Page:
Meet the team behind Hive Wars game !

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Today we meet Hive Wars’ creators Daniel Oprea and David Scadden, from Third World Pixel. Daniel and David are part of Sketchfab community and we felt like bringing to light their work.

Hive Wars is a team-based strategy game set in the brutal micro world of insects. Bees versus Wasps fight over territory to secure resources, ending with a climactic battle to eliminate the rival hive. Players must choose between one of two factions, Sitan (wasps) & Tuvenian (bees). The game is set in the near future after nuclear war has annihilated the human race.


#1 What’s going on in Third World Pixel studio right now ? What are your latest news ?

(Daniel Oprea) We have just returned from Eurogamer Uk or EGX where we showcased our game and people really liked it. We had lots of insect killings and lots of discussions with the gamers about what ideas they like or dislike about our game. In short, a lot of feedbacks from gamers, positive feedbacks to our surprise. Right now we are working on an Alpha demo of Hive Wars game for the public. We have managed to get ourselves to a point when we can say that we are getting seen by the gaming world and now all we need to keep interest is this demo. We currently have some financial troubles that we will overcome and when we do, it’s full time working on Hive Wars once again. It’s not easy being indie.


#2 Where does the idea of Hive Wars come from ? Where does the inspiration come from usually when you decide to create a new game ?

(Daniel Oprea) Just like any good idea, it came in the middle of the night while the game designer (Dave) and I were chatting online. He was playing Day Z and I was about to close the PC preparing to go to sleep when I stumbled upon videos about how bees are disappearing and what problems this will cause for us humans. Apparently we are all going to become extinct if this happens. On that note we inversed roles and we killed off all the humans in a great war and left the planet full of insects that have adapted to a life without people. After that we just exploded with ideas on the chat window until dawn. We met in the morning face to face at a pub and started writing ideas and making sketches on paper.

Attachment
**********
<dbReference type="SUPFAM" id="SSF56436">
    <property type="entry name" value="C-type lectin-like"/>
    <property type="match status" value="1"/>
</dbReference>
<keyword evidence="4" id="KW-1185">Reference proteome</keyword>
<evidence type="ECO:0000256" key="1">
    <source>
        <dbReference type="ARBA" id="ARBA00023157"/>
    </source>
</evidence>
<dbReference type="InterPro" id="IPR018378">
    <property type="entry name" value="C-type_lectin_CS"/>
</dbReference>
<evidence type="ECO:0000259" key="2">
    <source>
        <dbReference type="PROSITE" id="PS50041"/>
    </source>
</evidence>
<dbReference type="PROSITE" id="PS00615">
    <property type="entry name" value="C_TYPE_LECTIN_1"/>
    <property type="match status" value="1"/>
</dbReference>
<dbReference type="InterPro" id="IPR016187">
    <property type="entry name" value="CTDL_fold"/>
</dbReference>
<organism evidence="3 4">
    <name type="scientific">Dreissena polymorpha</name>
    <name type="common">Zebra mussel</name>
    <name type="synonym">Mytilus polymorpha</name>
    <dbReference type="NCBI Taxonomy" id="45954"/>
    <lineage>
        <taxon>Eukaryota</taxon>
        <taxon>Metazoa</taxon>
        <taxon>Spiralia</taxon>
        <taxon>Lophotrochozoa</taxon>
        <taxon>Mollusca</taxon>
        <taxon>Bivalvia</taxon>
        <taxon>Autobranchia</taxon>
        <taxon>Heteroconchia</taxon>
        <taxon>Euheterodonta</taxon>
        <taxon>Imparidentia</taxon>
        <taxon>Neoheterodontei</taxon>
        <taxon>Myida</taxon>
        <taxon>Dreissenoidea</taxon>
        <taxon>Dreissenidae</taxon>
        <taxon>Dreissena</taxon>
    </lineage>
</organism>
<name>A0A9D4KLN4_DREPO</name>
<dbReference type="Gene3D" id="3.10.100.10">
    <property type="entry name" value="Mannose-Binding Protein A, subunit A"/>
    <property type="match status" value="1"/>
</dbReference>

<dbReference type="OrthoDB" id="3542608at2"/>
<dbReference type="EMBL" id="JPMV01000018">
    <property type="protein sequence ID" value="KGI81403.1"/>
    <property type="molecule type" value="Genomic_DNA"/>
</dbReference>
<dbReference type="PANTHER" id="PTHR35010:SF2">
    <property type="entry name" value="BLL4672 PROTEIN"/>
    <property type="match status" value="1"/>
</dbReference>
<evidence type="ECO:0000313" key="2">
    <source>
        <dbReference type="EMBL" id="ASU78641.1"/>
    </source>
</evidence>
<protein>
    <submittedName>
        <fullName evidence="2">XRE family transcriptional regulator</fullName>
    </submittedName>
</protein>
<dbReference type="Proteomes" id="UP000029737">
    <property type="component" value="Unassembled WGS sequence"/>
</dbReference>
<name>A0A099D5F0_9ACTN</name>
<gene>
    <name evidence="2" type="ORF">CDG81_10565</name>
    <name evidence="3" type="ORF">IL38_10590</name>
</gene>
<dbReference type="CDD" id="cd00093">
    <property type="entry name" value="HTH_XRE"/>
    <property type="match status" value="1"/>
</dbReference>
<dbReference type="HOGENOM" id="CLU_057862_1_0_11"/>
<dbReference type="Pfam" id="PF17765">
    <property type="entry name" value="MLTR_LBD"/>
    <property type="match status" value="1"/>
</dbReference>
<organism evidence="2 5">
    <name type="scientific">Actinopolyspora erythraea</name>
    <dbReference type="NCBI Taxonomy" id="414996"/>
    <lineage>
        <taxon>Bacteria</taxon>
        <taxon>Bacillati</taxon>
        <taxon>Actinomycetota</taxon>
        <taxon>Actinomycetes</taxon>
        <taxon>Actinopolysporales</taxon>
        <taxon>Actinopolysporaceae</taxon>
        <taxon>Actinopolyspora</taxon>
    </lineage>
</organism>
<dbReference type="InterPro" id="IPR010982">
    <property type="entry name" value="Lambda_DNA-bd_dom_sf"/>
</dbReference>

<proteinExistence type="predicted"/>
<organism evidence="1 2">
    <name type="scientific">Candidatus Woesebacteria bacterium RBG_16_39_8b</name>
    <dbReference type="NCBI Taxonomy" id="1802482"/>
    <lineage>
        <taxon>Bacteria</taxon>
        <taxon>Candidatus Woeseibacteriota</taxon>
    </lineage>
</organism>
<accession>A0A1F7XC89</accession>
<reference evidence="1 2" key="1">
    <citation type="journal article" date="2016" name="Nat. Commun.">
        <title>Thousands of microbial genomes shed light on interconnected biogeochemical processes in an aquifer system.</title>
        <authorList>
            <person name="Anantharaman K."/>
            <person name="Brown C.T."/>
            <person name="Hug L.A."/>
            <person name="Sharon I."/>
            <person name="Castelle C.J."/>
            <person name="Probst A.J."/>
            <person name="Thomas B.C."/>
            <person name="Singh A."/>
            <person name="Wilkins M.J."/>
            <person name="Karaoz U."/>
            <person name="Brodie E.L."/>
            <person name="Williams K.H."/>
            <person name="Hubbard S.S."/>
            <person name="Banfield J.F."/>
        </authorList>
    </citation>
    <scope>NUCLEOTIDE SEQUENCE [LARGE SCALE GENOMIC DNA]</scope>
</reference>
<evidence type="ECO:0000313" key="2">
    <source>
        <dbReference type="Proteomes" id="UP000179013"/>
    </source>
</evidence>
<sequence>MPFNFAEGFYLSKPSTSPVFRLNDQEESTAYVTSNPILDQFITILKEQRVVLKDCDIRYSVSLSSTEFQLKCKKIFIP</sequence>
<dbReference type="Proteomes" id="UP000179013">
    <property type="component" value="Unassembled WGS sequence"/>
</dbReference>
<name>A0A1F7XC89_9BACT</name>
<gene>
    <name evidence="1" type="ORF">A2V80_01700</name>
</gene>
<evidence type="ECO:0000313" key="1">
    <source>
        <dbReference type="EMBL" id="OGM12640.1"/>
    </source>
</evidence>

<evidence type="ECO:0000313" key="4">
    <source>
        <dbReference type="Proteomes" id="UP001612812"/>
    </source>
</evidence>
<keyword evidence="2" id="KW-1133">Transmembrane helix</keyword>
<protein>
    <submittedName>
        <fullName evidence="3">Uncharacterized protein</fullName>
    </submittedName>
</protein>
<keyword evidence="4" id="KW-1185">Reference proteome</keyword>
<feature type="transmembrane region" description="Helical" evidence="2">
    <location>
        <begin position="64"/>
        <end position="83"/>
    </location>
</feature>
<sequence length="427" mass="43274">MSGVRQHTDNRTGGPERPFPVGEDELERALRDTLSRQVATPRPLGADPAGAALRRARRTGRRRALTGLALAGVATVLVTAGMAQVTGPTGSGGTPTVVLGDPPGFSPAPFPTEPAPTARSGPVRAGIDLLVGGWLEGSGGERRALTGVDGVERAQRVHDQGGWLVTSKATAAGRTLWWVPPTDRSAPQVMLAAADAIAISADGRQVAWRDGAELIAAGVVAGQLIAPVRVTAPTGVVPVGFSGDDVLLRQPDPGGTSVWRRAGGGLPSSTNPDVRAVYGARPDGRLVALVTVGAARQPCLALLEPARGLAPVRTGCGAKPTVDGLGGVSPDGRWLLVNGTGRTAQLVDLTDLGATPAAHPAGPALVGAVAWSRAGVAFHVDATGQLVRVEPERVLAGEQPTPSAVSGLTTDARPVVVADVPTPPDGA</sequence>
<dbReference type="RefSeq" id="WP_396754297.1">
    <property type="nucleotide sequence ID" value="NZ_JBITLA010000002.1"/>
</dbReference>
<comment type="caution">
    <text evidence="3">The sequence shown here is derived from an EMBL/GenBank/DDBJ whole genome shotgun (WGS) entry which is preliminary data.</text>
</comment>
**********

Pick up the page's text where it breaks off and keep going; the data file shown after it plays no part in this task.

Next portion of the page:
The inspiration is all around us. Just look around and you will see how real world gives you free material for creating video games. It can be an emphasis on a real problem like our game or an idea with no apparent logic but fun as hell like Goat simulator.


#3 The world of indie games seems to be challenging, how long is the journey to make a game and release it to the world ?

(David Scadden) ­When we finalized the original idea for our game we only had four months until the develop conference in Brighton. Dan started on the models while I drilled out a design document, then we had the inevitable problem of finding a capable programmer who was not afraid to handle such a short deadline. After many turn downs an amateur programmer came to our aid and managed to get a working prototype working in under three weeks. Most of the assets have been created and the mechanics have been finalized so if we could find an expert programmer and pull in some hard cash this game could be done in a couple months. Currently we are facing some down time due to personal commitments, but this break will be used to develop some new content which will be released gradually to the public in order to stimulate interest. Given our current situation if things go as planned hopefully July 2015 will be the release date.


#4 What are the main problems you encounter today in the development of Hive Wars ?

(David Scadden) ­ Currently our only problem is that none of our backgrounds are in programming. When we got together we had backgrounds in film, advertising and art. It was a huge learning curb for both of us, most of the programmers we interviewed said our idea was too ambitious or it would never work. When our calls for help were answered we got a guy who was just starting out as a programmer, he took on the project to help us and himself. So it became a new learning process for the three of us. We are eternally grateful for the programmer showing up when he did. After EGX our programmer had to go back to university so now our second problem is that we once again have no programmer. If there was another problem is was that we never had a stable base of operations to work from. But despite all these problems we still managed to get a working game out in under 5 months including a closed test of the pre­-alpha on steam.

#5 A bit of technical stuff now, what softwares do you use ?

(Daniel Oprea) – These are all the programs we used:

– Adobe Photoshop for all textures and interface assets.

– Adobe Flash for interface prototypes.

– Autodesk 3dsMax for 3D characters, animation and magic.

– Adobe After Effects for making teasers and trailers.

– Adobe Audition for sound editing.

– Unity as the game engine.